Annual disaster drills were held across Japan on Sunday, with the central government's exercise based on a scenario that a massive earthquake originating in Tokyo had rocked the capital and surrounding regions.
Local governments also conducted their own drills assuming major quakes and tsunami in a bid to improve preparedness for natural disasters in the disaster-prone country.
Princess Kako attended a memorial ceremony for the 1923 Great Kanto Earthquake victims in Tokyo, the 96th anniversary of the disaster that claimed the lives of an estimated 105,000 people.
The nationwide exercises, which are held every Sept 1, or Disaster Prevention Day, come just after torrential rain ravaged the southwestern main island of Kyushu last week, leaving at least three people dead and one missing. The day marks the anniversary of a magnitude 7.9 temblor that devastated Tokyo and its vicinity in 1923.
The Japanese government estimates that there is a 70 percent chance of a magnitude-7 quake occurring directly beneath Tokyo within the next 30 years. It believes the quake could kill up to 23,000 people and destroy 610,000 buildings in the worst case.
Sunday's drill held in Tokyo and its neighboring prefectures was based on a magnitude-7.3 earthquake, with its epicenter within Tokyo's 23 wards, hitting the capital at 7 a.m. The quake was assumed to register 7, the highest on the Japanese seismic intensity scale, in Tokyo, upper 6 in the surrounding prefectures, and between lower 6 and upper 5 in other areas nearby.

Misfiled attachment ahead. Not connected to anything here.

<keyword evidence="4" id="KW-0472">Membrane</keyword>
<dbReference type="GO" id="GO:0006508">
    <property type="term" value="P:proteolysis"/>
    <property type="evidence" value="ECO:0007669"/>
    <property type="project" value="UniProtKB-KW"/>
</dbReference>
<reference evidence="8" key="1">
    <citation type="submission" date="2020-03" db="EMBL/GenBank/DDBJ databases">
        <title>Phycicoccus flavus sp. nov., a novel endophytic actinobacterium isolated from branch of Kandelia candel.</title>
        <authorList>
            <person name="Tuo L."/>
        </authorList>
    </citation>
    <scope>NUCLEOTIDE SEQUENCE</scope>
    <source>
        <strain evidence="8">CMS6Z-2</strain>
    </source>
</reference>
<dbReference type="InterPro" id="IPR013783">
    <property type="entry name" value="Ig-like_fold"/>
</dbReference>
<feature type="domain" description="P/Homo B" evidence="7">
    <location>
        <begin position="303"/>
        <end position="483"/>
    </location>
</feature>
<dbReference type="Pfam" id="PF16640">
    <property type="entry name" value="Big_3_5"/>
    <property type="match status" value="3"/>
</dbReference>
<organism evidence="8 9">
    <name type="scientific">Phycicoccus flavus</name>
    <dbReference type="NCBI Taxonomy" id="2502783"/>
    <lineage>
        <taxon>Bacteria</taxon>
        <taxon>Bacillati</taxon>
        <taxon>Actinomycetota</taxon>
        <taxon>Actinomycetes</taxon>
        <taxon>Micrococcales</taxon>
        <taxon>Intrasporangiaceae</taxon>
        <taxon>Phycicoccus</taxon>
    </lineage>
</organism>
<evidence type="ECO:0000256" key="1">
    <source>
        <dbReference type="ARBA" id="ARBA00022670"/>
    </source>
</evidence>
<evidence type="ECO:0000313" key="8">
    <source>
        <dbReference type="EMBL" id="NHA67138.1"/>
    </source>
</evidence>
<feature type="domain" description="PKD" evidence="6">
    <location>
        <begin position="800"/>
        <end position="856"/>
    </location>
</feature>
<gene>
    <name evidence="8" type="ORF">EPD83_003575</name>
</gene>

"The government is putting all efforts into helping victims and preventing extensive damage," Prime Minister Shinzo Abe said at a meeting on emergency preparedness.
In Funabashi, Chiba Prefecture, joint drills were held by Tokyo and eight prefectures including Saitama and Kanagawa, confirming steps in response to disasters such as collapsing buildings. The prime minister came to observe the drill, which saw around 5,000 people participate.
A disaster preparedness workshop was held in Tomakomai, Hokkaido, located near Atsuma, Mukawa and Abira, three towns devastated by an earthquake which rocked Japan's northernmost main island prefecture in September last year.
Meanwhile, in Kamaishi, Iwate Prefecture, which was hit by the 2011 earthquake and tsunami, a drill to respond to an assumed tsunami was conducted.© KYODO